High strung on gayaki


When violinist Dr. N. Rajam began playing raag Bageshri Kanada at Bandra's Balgandharva Rangmandir last week, there was pin-drop silence. For the next 45 minutes, the audience heard her with studied concentration, occasionally uttering a 'wah' and clapping after tabla exponent Yogesh Samsi's passages.

Next, a short Banarasi thumri in Khamaj was followed by a soulful Bhairavi. Needless to say, a rousing standing ovation was given. Once again, the 'singing violin', as the instrumentalist is often called, had stirred hearts.

Rajam was performing at Khiraj, a concert held in memory of late sitar maestro Ustad Abdul Halim Jaffer Khan, where she was given the Jafferkhani Samman award. In her typically modest manner, she said, "The presenter said many good things about me, though I don't know whether I deserve that praise." Khan's son Zunain Halim Khan began the evening with raags Champakali and Hameer.

At 81, Rajam continues to delight audiences with her sheer artistry and command. Steeped in the Hindustani 'gayaki ang', she creates magic with every phrase. Like the tone of her instrument, there's a distinct warmth in her persona. I met her as she entered the premises, and she immediately said, "It's been such a long time. How have you been?"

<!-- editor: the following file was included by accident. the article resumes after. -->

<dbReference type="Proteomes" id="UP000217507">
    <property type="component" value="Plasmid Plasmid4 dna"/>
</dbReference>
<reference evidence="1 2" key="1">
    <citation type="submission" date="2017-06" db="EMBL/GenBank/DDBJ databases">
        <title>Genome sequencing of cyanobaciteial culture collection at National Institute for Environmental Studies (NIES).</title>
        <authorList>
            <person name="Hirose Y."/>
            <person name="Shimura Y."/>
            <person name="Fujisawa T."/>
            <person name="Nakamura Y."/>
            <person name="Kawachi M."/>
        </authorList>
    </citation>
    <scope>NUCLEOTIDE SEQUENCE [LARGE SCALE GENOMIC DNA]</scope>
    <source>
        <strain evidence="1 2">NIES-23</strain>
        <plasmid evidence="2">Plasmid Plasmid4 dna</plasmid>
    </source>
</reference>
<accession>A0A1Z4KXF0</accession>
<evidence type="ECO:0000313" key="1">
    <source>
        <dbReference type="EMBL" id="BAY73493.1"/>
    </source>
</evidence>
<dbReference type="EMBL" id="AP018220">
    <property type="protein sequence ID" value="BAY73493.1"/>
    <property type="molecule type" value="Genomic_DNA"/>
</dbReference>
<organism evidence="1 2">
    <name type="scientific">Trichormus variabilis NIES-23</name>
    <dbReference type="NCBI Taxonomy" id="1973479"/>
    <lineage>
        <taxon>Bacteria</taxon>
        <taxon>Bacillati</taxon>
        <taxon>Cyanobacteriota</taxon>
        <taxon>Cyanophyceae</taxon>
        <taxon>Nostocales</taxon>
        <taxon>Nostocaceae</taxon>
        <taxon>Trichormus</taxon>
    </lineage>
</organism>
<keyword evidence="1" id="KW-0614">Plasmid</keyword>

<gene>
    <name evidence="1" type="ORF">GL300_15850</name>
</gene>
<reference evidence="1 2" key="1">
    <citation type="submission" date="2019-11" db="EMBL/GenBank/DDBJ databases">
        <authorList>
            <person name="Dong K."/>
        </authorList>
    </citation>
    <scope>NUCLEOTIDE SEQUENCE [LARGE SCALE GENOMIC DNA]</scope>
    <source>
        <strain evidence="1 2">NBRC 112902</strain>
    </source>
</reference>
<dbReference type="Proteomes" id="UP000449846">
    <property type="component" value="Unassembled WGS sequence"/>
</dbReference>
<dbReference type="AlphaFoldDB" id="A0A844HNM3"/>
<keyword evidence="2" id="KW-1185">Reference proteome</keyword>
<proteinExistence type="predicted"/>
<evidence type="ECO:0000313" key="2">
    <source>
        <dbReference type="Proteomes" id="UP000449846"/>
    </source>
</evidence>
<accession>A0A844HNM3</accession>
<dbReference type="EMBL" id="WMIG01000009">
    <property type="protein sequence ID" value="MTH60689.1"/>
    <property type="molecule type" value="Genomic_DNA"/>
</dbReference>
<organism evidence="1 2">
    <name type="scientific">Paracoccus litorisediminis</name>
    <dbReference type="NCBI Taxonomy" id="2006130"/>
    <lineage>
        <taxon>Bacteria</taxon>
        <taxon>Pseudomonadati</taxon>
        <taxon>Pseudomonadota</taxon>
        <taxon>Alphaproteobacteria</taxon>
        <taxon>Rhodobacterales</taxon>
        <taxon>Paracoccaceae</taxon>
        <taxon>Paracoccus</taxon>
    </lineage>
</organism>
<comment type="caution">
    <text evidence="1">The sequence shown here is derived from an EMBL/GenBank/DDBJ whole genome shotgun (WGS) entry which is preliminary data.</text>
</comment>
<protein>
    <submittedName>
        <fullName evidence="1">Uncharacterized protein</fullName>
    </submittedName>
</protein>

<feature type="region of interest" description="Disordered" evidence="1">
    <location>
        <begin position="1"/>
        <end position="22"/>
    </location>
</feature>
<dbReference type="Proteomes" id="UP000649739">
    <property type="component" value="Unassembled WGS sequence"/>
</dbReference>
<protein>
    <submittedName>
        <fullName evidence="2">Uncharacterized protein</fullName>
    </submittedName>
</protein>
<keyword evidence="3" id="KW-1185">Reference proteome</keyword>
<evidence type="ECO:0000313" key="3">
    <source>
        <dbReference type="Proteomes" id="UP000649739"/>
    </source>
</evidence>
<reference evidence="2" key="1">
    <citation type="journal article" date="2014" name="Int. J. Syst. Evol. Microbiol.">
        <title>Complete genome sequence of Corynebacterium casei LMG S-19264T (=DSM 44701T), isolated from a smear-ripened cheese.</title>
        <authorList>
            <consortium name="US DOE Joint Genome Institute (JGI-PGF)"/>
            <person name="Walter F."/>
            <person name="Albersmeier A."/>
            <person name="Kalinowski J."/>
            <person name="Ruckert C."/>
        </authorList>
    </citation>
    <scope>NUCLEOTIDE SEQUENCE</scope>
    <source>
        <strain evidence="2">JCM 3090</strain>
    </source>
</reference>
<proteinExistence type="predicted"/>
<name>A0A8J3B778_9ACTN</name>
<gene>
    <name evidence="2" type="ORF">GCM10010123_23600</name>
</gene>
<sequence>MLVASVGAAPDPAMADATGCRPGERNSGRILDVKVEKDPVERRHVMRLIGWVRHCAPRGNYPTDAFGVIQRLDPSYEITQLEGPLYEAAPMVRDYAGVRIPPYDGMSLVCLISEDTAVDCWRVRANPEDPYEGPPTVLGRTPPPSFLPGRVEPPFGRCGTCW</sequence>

I first heard Rajam perform when I was a month short of my 14th birthday, at a day-long festival in New Delhi in 1977. I don't remember what raag she played but I do recollect I was thrilled to see the audience’s reaction. More important, the music moved me, and I always looked forward to her concerts.

Over the years, I have attended many. Two of my favourite ones were when she played raag Gorakh Kalyan with her daughter Sangeeta Shankar at the Nehru Centre in the late 1990s, and when she rendered raags Bairagi Bhairav and Devgiri Bilawal at the Pratah Swar morning concert four years ago.

The most memorable moment, of course, was interviewing her at her Thane residence around two decades ago. Ever hospitable, she offered me a glass of water before heading over to prepare hot dosas for us. Over fresh coffee, she said, "The interview will always happen. Hope you liked the dosa."

I regularly play Rajam's recordings. Last year, the two-volume Glittering Treasures, featuring tabla great Ustad Zakir Hussain, was made available on streaming platforms. The first part has an elaborate Bageshri Kanada, and the second has shorter pieces including the beautiful raag Nilambari, 'Janki Nath Sahaay' in Maanj Khamaj, 'Na Manoongi' in Khamaj and 'Payoji Maine' in Mishra Pahadi.

Besides her daughter, her grand-daughters Ragini and Nandini Shankar are carrying the tradition forward. Rajam’s next performance is along with her daughter Sangeeta at the St. Xavier's Indian Music Group Janfest on January 26.

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Printable version | Jan 20, 2020 2:56:26 PM |

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